Adobe Flash Player is a browser plug-in first released in 1996 that brought interactivity to the web through animation and video streaming. At this time users connected to the internet via dial-up connections so Flash enabled exciting digital content to be downloaded quicker than the standard back then.
Due to technological advancements it struggled to keep up to date with security licences and never quite made it onto smartphones. Unfortunately, this means Adobe won‘t be offering further use of Flash, so videos and animations won’t run through Flash Player from the 12th January, with Adobe asking people to uninstall it.
One Step Behind
Flash is known for animations but it also made way for sites such as YouTube to be able to stream high-quality videos. By 2009, 99% of desktop PC’s with internet connection had Flash installed. By this point smartphones were increasing in popularity and Adobe weren’t ready for it. In 2010 Apple’s Steve Jobs wrote a letter stating Apple would not let Flash run on iPhone and iPads. He argued that Flash was unreliable, a security threat and drained battery life. He said that videos and animations would be used through HTML5 on these devices instead.
By the time Adobe got Flash working on smartphones the world had moved on again, with Facebook, Netflix and YouTube streaming videos to smartphones without a need for Flash Player. This then aided the decision for Adobe to stop development on Flash for mobile devices. They continued with Flash for desktop computers but there were numerous security issues. Due to this in 2015, Apple stopped the plug-in being available to use in Safari whilst Google blocked certain pieces of Flash content on Chrome. Adobe realised they were fighting a loosing battle and announced in 2017 that Flash would be retired in 2020. Accepting defeat, Adobe recognised other technologies provided an alternative to Flash, that didn’t require users to have a separate plug-in.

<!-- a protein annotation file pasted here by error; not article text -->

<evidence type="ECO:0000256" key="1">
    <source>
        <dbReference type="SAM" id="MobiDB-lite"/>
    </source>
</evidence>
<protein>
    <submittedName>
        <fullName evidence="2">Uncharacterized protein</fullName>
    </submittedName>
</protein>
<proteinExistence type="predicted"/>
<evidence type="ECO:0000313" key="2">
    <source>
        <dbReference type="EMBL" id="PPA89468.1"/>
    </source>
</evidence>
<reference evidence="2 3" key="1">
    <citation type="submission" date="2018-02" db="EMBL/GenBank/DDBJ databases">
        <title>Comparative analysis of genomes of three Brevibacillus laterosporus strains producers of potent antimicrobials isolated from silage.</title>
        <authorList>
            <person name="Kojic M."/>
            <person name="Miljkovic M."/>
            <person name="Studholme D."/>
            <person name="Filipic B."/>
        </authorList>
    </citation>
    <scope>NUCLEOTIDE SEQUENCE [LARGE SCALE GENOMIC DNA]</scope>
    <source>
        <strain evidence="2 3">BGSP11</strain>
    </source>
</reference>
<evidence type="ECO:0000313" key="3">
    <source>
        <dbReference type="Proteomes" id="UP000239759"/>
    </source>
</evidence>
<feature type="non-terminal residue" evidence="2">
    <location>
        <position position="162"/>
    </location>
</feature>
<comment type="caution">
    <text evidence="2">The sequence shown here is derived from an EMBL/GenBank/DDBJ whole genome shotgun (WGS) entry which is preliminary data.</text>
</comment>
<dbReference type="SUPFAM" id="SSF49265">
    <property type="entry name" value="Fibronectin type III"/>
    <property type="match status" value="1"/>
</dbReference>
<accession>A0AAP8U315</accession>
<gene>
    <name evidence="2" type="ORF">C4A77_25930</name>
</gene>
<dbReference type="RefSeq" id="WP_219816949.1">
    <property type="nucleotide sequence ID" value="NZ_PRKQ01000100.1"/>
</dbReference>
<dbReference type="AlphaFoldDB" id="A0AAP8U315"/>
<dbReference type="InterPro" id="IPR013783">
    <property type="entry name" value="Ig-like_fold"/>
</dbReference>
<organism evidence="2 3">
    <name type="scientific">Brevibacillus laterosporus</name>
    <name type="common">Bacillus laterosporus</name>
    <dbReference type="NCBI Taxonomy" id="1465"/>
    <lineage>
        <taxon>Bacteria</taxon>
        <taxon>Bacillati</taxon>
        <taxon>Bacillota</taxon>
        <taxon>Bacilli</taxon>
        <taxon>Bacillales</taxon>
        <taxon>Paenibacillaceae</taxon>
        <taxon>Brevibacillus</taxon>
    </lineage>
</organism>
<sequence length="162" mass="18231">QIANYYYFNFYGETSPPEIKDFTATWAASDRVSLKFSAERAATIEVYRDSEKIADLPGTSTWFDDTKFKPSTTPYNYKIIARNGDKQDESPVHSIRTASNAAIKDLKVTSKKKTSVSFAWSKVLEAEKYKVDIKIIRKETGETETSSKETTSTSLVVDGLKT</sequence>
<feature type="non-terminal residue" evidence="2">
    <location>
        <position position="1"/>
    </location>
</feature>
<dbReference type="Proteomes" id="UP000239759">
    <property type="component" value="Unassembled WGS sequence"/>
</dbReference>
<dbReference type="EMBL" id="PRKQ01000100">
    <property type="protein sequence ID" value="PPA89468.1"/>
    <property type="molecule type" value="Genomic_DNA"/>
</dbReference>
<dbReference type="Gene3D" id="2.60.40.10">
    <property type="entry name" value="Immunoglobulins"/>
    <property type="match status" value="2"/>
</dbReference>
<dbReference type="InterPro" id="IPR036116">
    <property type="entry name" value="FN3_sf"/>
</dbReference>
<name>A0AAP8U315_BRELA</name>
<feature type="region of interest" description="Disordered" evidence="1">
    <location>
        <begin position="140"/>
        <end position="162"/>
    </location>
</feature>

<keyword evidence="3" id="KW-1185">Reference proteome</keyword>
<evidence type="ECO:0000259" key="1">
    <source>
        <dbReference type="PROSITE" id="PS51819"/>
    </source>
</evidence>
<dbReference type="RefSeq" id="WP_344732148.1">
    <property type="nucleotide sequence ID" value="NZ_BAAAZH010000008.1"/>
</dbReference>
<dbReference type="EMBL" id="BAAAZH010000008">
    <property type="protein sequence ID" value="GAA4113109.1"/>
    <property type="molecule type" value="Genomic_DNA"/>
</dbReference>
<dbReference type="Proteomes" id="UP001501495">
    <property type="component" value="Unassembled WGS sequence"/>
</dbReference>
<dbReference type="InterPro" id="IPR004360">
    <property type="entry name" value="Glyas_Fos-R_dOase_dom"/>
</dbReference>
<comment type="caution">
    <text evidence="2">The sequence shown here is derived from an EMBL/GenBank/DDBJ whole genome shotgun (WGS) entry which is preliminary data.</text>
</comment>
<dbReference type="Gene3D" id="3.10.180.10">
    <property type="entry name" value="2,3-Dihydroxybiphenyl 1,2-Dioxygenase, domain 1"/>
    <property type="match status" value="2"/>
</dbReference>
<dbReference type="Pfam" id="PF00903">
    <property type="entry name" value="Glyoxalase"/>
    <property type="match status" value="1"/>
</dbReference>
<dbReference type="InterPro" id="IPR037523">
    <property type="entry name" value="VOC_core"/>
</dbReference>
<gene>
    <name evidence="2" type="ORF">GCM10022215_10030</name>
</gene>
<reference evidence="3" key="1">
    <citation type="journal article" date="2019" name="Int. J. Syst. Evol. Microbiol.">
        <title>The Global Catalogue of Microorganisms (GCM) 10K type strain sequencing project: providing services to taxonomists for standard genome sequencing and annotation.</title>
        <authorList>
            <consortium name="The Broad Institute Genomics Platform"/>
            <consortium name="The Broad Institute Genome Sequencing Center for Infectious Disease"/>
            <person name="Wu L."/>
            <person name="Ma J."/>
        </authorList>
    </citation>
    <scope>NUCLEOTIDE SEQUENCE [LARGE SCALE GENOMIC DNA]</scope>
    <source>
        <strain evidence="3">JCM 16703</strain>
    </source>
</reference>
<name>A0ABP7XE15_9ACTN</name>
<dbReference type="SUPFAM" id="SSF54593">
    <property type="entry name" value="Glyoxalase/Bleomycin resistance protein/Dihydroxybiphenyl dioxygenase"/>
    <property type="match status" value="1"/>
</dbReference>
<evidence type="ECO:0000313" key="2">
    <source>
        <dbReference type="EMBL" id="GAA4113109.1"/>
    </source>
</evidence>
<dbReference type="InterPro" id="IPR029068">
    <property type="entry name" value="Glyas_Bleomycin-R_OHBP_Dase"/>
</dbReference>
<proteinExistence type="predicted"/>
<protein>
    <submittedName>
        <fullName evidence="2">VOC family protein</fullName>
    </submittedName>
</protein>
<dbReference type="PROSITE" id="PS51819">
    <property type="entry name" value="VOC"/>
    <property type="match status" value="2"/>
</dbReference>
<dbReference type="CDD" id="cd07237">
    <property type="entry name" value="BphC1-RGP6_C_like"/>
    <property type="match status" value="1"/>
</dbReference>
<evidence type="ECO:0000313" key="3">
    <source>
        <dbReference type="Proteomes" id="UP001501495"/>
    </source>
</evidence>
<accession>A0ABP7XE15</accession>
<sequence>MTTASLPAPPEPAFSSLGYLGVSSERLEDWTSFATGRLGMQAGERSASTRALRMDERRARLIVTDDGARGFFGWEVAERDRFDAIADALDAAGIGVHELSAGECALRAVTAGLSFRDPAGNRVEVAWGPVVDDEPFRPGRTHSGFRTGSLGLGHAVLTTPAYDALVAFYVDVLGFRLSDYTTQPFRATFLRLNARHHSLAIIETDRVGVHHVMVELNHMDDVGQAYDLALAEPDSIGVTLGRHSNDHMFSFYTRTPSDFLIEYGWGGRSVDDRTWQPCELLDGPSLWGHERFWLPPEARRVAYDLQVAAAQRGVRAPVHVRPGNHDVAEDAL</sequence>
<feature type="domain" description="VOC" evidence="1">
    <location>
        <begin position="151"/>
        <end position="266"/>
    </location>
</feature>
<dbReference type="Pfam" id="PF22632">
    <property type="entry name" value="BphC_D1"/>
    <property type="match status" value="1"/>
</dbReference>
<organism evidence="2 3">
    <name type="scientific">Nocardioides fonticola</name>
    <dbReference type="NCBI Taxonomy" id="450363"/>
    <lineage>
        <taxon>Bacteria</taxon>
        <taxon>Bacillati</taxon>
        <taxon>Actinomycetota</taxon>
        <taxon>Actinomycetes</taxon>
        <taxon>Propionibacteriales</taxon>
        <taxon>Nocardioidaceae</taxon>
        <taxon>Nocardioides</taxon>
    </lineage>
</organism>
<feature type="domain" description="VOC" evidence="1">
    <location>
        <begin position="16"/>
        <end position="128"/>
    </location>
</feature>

There are many concerns that since Flash Player won’t be able to display any content from 12th January, that old interactive websites and games will be lost. An example of this is Farmville that used flash to run and closed down on New Years Eve.
An open collaborative called Ruffle is developing software that can play Flash content without the need for a plug-in. David Firth, one of the original Flash animators, has posted many of his original episodes on YouTube, describing the site as a ‘Flash killer’. He explained that YouTube offered higher quality videos meaning there was no need to post via Flash.
Adobe’s final update thanked its customers and developers who have used Flash Player over the last two decades and are proud of Flash for evolving content for animation, interactivity, audio and video.
How To Remove Flash
If you want to remove Flash for your computer, Adobe have including instructions on their website. They have informed that uninstalling the player will help secure your device as it will no longer be providing security updates.